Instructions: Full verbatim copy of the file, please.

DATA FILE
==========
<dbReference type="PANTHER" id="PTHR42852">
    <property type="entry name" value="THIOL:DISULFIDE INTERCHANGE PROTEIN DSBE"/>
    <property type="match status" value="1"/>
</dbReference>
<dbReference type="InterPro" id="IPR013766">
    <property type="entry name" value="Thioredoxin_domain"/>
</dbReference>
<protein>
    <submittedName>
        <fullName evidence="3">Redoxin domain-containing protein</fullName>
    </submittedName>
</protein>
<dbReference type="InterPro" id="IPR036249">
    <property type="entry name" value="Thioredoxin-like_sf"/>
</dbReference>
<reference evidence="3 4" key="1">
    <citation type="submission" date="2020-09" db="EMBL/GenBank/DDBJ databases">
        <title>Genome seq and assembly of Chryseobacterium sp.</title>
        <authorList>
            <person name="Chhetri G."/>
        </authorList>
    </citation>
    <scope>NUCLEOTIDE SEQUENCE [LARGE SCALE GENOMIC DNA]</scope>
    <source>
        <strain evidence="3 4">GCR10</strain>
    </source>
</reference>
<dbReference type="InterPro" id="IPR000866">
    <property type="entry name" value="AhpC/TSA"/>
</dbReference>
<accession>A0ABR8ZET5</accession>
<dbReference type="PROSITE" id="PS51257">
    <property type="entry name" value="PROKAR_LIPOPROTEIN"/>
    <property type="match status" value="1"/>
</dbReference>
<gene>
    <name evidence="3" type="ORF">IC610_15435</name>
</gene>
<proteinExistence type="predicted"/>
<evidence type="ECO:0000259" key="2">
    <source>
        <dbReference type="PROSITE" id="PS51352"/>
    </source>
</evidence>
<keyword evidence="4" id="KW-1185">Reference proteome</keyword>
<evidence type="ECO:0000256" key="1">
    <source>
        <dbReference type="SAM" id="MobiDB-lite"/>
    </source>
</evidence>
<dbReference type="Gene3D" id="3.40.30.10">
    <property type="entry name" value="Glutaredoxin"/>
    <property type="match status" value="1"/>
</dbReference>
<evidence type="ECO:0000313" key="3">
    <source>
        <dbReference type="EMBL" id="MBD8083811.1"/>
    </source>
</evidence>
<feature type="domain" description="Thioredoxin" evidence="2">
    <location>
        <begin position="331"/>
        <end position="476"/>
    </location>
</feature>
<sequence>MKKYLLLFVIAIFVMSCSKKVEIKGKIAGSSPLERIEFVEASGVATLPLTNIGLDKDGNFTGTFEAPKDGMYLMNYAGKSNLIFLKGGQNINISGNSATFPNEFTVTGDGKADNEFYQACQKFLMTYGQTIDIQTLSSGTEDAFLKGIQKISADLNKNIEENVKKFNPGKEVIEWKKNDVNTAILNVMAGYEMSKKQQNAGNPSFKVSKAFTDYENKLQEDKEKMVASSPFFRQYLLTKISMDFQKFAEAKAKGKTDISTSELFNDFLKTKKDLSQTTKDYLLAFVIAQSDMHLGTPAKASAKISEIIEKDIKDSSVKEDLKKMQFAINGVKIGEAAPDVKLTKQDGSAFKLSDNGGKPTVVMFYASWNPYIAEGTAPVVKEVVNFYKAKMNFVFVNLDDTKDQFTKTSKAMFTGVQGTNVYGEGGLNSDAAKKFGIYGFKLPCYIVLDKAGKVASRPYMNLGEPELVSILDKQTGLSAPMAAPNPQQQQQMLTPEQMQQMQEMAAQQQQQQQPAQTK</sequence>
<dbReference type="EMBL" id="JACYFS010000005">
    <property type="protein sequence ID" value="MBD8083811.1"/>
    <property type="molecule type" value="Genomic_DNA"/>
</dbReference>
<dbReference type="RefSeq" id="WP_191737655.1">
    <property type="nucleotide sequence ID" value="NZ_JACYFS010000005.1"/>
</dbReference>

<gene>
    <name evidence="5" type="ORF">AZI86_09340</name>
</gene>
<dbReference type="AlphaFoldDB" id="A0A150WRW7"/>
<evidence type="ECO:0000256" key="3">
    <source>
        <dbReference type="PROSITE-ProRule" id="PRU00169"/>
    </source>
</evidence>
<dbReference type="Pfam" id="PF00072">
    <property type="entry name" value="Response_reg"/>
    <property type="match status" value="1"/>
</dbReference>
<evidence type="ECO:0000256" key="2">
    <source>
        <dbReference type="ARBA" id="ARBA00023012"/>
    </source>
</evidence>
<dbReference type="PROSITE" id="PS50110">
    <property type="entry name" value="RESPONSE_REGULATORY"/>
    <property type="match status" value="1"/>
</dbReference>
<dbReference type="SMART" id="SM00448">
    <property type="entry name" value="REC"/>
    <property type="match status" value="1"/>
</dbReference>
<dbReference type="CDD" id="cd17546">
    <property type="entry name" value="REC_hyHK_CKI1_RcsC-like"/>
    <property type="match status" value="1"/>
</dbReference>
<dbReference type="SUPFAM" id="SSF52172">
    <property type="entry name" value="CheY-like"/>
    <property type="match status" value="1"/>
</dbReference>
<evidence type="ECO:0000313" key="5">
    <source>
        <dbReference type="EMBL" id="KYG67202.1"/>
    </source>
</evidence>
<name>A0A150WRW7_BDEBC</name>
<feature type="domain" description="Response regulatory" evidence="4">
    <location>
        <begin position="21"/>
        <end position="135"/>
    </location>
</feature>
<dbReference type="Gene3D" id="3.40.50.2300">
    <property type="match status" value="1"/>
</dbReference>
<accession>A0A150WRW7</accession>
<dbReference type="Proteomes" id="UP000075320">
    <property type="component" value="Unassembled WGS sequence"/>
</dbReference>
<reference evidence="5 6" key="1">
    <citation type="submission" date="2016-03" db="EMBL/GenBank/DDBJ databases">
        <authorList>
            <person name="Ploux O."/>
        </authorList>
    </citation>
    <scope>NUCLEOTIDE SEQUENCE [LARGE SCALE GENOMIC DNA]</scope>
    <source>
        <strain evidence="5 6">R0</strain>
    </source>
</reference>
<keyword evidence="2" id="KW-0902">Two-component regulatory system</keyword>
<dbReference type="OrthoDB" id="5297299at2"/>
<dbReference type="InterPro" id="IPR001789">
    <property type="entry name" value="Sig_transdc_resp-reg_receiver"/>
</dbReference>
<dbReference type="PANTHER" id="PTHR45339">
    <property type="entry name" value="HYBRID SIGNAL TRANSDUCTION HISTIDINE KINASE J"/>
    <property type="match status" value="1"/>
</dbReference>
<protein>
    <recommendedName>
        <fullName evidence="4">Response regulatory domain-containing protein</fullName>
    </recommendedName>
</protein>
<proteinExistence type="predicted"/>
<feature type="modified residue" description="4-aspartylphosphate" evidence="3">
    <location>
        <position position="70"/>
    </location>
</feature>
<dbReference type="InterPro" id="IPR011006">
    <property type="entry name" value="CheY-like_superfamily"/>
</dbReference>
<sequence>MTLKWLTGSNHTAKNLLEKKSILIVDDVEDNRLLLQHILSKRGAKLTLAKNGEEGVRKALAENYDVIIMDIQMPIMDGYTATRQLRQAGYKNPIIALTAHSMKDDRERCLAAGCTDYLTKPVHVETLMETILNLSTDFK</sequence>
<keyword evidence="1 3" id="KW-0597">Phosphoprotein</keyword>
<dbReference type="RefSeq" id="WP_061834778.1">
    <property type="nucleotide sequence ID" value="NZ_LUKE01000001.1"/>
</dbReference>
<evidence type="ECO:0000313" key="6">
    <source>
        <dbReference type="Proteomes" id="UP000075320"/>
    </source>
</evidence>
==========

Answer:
<dbReference type="PANTHER" id="PTHR42852">
    <property type="entry name" value="THIOL:DISULFIDE INTERCHANGE PROTEIN DSBE"/>
    <property type="match status" value="1"/>
</dbReference>
<dbReference type="InterPro" id="IPR013766">
    <property type="entry name" value="Thioredoxin_domain"/>
</dbReference>
<protein>
    <submittedName>
        <fullName evidence="3">Redoxin domain-containing protein</fullName>
    </submittedName>
</protein>
<dbReference type="InterPro" id="IPR036249">
    <property type="entry name" value="Thioredoxin-like_sf"/>
</dbReference>
<reference evidence="3 4" key="1">
    <citation type="submission" date="2020-09" db="EMBL/GenBank/DDBJ databases">
        <title>Genome seq and assembly of Chryseobacterium sp.</title>
        <authorList>
            <person name="Chhetri G."/>
        </authorList>
    </citation>
    <scope>NUCLEOTIDE SEQUENCE [LARGE SCALE GENOMIC DNA]</scope>
    <source>
        <strain evidence="3 4">GCR10</strain>
    </source>
</reference>
<dbReference type="InterPro" id="IPR000866">
    <property type="entry name" value="AhpC/TSA"/>
</dbReference>
<accession>A0ABR8ZET5</accession>
<dbReference type="PROSITE" id="PS51257">
    <property type="entry name" value="PROKAR_LIPOPROTEIN"/>
    <property type="match status" value="1"/>
</dbReference>
<gene>
    <name evidence="3" type="ORF">IC610_15435</name>
</gene>
<proteinExistence type="predicted"/>
<evidence type="ECO:0000259" key="2">
    <source>
        <dbReference type="PROSITE" id="PS51352"/>
    </source>
</evidence>
<keyword evidence="4" id="KW-1185">Reference proteome</keyword>
<evidence type="ECO:0000256" key="1">
    <source>
        <dbReference type="SAM" id="MobiDB-lite"/>
    </source>
</evidence>
<dbReference type="Gene3D" id="3.40.30.10">
    <property type="entry name" value="Glutaredoxin"/>
    <property type="match status" value="1"/>
</dbReference>
<evidence type="ECO:0000313" key="3">
    <source>
        <dbReference type="EMBL" id="MBD8083811.1"/>
    </source>
</evidence>
<feature type="domain" description="Thioredoxin" evidence="2">
    <location>
        <begin position="331"/>
        <end position="476"/>
    </location>
</feature>
<sequence>MKKYLLLFVIAIFVMSCSKKVEIKGKIAGSSPLERIEFVEASGVATLPLTNIGLDKDGNFTGTFEAPKDGMYLMNYAGKSNLIFLKGGQNINISGNSATFPNEFTVTGDGKADNEFYQACQKFLMTYGQTIDIQTLSSGTEDAFLKGIQKISADLNKNIEENVKKFNPGKEVIEWKKNDVNTAILNVMAGYEMSKKQQNAGNPSFKVSKAFTDYENKLQEDKEKMVASSPFFRQYLLTKISMDFQKFAEAKAKGKTDISTSELFNDFLKTKKDLSQTTKDYLLAFVIAQSDMHLGTPAKASAKISEIIEKDIKDSSVKEDLKKMQFAINGVKIGEAAPDVKLTKQDGSAFKLSDNGGKPTVVMFYASWNPYIAEGTAPVVKEVVNFYKAKMNFVFVNLDDTKDQFTKTSKAMFTGVQGTNVYGEGGLNSDAAKKFGIYGFKLPCYIVLDKAGKVASRPYMNLGEPELVSILDKQTGLSAPMAAPNPQQQQQMLTPEQMQQMQEMAAQQQQQQQPAQTK</sequence>
<dbReference type="EMBL" id="JACYFS010000005">
    <property type="protein sequence ID" value="MBD8083811.1"/>
    <property type="molecule type" value="Genomic_DNA"/>
</dbReference>
<dbReference type="RefSeq" id="WP_191737655.1">
    <property type="nucleotide sequence ID" value="NZ_JACYFS010000005.1"/>
</dbReference>

<gene>
    <name evidence="5" type="ORF">AZI86_09340</name>
</gene>
<dbReference type="AlphaFoldDB" id="A0A150WRW7"/>
<evidence type="ECO:0000256" key="3">
    <source>
        <dbReference type="PROSITE-ProRule" id="PRU00169"/>
    </source>
</evidence>
<dbReference type="Pfam" id="PF00072">
    <property type="entry name" value="Response_reg"/>
    <property type="match status" value="1"/>
</dbReference>
<evidence type="ECO:0000256" key="2">
    <source>
        <dbReference type="ARBA" id="ARBA00023012"/>
    </source>
</evidence>
<dbReference type="PROSITE" id="PS50110">
    <property type="entry name" value="RESPONSE_REGULATORY"/>
    <property type="match status" value="1"/>
</dbReference>
<dbReference type="SMART" id="SM00448">
    <property type="entry name" value="REC"/>
    <property type="match status" value="1"/>
</dbReference>
<dbReference type="CDD" id="cd17546">
    <property type="entry name" value="REC_hyHK_CKI1_RcsC-like"/>
    <property type="match status" value="1"/>
</dbReference>
<dbReference type="SUPFAM" id="SSF52172">
    <property type="entry name" value="CheY-like"/>
    <property type="match status" value="1"/>
</dbReference>
<evidence type="ECO:0000313" key="5">
    <source>
        <dbReference type="EMBL" id="KYG67202.1"/>
    </source>
</evidence>
<name>A0A150WRW7_BDEBC</name>
<feature type="domain" description="Response regulatory" evidence="4">
    <location>
        <begin position="21"/>
        <end position="135"/>
    </location>
</feature>
<dbReference type="Gene3D" id="3.40.50.2300">
    <property type="match status" value="1"/>
</dbReference>
<accession>A0A150WRW7</accession>
<dbReference type="Proteomes" id="UP000075320">
    <property type="component" value="Unassembled WGS sequence"/>
</dbReference>
<reference evidence="5 6" key="1">
    <citation type="submission" date="2016-03" db="EMBL/GenBank/DDBJ databases">
        <authorList>
            <person name="Ploux O."/>
        </authorList>
    </citation>
    <scope>NUCLEOTIDE SEQUENCE [LARGE SCALE GENOMIC DNA]</scope>
    <source>
        <strain evidence="5 6">R0</strain>
    </source>
</reference>
<keyword evidence="2" id="KW-0902">Two-component regulatory system</keyword>
<dbReference type="OrthoDB" id="5297299at2"/>
<dbReference type="InterPro" id="IPR001789">
    <property type="entry name" value="Sig_transdc_resp-reg_receiver"/>
</dbReference>
<dbReference type="PANTHER" id="PTHR45339">
    <property type="entry name" value="HYBRID SIGNAL TRANSDUCTION HISTIDINE KINASE J"/>
    <property type="match status" value="1"/>
</dbReference>
<protein>
    <recommendedName>
        <fullName evidence="4">Response regulatory domain-containing protein</fullName>
    </recommendedName>
</protein>
<proteinExistence type="predicted"/>
<feature type="modified residue" description="4-aspartylphosphate" evidence="3">
    <location>
        <position position="70"/>
    </location>
</feature>
<dbReference type="InterPro" id="IPR011006">
    <property type="entry name" value="CheY-like_superfamily"/>
</dbReference>
<sequence>MTLKWLTGSNHTAKNLLEKKSILIVDDVEDNRLLLQHILSKRGAKLTLAKNGEEGVRKALAENYDVIIMDIQMPIMDGYTATRQLRQAGYKNPIIALTAHSMKDDRERCLAAGCTDYLTKPVHVETLMETILNLSTDFK</sequence>
<keyword evidence="1 3" id="KW-0597">Phosphoprotein</keyword>
<dbReference type="RefSeq" id="WP_061834778.1">
    <property type="nucleotide sequence ID" value="NZ_LUKE01000001.1"/>
</dbReference>
<evidence type="ECO:0000313" key="6">
    <source>
        <dbReference type="Proteomes" id="UP000075320"/>
    </source>
</evidence>